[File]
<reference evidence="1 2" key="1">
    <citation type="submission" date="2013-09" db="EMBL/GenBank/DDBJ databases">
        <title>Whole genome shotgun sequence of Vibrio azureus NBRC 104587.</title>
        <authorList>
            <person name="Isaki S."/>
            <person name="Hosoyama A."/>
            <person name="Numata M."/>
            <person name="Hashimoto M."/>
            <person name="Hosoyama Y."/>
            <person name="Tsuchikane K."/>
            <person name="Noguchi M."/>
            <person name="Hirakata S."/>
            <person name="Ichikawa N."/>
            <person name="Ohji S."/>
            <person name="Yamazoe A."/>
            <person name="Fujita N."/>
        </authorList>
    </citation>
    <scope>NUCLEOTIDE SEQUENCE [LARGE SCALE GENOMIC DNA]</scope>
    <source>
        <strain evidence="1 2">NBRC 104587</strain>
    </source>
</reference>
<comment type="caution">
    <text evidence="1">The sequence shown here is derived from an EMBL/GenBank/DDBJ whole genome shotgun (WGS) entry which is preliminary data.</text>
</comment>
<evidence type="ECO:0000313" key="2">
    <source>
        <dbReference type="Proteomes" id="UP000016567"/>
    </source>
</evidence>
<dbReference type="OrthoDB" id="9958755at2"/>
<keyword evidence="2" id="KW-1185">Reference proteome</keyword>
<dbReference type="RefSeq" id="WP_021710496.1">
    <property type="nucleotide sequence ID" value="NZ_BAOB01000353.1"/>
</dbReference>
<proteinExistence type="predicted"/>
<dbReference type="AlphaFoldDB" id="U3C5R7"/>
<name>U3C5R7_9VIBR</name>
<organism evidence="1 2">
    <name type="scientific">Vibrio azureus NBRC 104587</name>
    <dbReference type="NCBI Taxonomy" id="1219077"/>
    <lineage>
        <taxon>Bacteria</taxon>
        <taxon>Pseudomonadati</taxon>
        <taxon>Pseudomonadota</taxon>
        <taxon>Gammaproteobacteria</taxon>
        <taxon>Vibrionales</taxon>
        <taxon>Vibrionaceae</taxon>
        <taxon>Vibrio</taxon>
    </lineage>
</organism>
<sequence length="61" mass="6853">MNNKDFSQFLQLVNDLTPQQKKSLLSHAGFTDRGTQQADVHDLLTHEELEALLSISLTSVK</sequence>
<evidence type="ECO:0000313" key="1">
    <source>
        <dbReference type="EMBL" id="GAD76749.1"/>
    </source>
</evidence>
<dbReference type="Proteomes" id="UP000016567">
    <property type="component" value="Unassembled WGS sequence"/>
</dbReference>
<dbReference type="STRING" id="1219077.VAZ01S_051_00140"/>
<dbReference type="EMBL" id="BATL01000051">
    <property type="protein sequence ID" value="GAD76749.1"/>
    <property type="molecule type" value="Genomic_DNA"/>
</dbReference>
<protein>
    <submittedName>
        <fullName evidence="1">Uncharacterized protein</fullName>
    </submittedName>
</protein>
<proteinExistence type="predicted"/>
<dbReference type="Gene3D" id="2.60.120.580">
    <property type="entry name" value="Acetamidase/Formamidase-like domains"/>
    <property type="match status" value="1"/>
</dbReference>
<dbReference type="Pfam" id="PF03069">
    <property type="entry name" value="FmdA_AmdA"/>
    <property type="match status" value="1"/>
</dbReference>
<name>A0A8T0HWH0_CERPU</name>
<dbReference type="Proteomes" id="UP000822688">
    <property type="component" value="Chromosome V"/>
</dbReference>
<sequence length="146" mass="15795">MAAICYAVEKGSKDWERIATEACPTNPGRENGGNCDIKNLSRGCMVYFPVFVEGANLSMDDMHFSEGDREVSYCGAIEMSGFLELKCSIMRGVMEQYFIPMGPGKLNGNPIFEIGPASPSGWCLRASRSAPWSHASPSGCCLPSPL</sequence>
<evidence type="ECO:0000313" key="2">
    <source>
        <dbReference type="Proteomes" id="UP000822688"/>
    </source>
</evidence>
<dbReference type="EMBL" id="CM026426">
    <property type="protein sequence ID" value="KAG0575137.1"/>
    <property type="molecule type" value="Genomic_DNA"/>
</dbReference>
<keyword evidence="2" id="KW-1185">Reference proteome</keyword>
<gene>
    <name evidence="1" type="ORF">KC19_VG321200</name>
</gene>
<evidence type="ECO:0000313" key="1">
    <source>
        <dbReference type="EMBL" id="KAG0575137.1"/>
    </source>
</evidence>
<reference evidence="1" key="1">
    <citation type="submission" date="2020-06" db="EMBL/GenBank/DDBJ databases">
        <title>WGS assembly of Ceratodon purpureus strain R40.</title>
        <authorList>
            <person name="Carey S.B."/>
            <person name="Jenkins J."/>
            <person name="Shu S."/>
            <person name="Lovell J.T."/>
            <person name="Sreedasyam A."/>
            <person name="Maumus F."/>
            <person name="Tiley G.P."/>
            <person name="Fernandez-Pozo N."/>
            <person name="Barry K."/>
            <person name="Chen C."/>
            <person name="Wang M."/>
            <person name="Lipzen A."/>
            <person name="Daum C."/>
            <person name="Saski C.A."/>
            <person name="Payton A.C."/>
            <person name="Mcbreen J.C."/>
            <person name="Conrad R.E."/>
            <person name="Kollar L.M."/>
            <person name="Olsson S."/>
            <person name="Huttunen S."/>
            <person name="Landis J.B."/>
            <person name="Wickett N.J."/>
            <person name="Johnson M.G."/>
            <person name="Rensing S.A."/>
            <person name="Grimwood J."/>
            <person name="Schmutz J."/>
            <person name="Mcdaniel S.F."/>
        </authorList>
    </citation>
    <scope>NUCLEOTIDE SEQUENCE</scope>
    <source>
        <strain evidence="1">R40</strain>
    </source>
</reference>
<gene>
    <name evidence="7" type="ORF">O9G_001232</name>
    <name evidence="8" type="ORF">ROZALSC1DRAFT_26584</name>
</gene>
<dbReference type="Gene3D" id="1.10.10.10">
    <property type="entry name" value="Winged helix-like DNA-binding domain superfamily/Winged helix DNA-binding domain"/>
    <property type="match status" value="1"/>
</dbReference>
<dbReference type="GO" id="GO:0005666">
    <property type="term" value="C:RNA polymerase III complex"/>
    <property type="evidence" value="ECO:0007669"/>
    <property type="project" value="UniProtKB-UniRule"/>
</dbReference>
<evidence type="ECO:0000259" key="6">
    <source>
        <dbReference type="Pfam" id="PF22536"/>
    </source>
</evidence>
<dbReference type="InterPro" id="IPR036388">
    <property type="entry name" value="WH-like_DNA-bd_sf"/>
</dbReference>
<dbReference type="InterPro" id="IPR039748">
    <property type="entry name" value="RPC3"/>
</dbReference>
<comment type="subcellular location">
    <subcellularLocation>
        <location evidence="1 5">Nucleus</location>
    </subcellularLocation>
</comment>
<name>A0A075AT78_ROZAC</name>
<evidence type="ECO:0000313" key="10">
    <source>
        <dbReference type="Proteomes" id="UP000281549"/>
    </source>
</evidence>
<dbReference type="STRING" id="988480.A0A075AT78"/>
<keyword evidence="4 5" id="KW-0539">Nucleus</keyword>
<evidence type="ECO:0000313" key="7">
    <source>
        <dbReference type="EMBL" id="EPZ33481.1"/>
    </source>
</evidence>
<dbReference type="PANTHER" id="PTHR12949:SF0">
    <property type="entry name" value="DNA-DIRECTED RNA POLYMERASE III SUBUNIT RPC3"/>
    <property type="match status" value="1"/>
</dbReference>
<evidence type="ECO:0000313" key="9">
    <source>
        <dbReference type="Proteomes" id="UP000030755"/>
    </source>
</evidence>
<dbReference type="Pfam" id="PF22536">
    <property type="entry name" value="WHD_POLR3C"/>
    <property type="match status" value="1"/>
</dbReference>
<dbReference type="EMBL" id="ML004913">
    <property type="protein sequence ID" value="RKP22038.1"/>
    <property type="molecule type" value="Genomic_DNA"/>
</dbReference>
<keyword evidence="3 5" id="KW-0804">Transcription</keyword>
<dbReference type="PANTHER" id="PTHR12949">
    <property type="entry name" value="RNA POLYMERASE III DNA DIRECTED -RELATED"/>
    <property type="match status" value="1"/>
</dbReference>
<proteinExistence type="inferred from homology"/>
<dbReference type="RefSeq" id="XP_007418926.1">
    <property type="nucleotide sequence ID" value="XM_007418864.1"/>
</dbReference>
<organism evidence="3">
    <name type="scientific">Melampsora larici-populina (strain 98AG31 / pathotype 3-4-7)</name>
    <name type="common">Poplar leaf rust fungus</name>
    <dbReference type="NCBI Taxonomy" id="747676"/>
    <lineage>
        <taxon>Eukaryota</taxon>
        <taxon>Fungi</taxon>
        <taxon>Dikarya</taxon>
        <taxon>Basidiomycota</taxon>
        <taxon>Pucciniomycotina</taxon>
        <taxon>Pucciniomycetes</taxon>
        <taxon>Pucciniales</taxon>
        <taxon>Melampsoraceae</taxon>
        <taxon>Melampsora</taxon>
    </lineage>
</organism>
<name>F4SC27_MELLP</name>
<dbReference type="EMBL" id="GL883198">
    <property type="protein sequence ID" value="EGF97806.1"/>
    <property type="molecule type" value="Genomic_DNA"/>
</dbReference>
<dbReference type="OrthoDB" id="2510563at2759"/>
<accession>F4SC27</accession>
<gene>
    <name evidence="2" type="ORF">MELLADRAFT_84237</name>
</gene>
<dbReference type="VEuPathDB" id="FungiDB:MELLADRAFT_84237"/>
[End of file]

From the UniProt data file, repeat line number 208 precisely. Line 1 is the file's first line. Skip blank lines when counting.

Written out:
    <property type="nucleotide sequence ID" value="XM_007418864.1"/>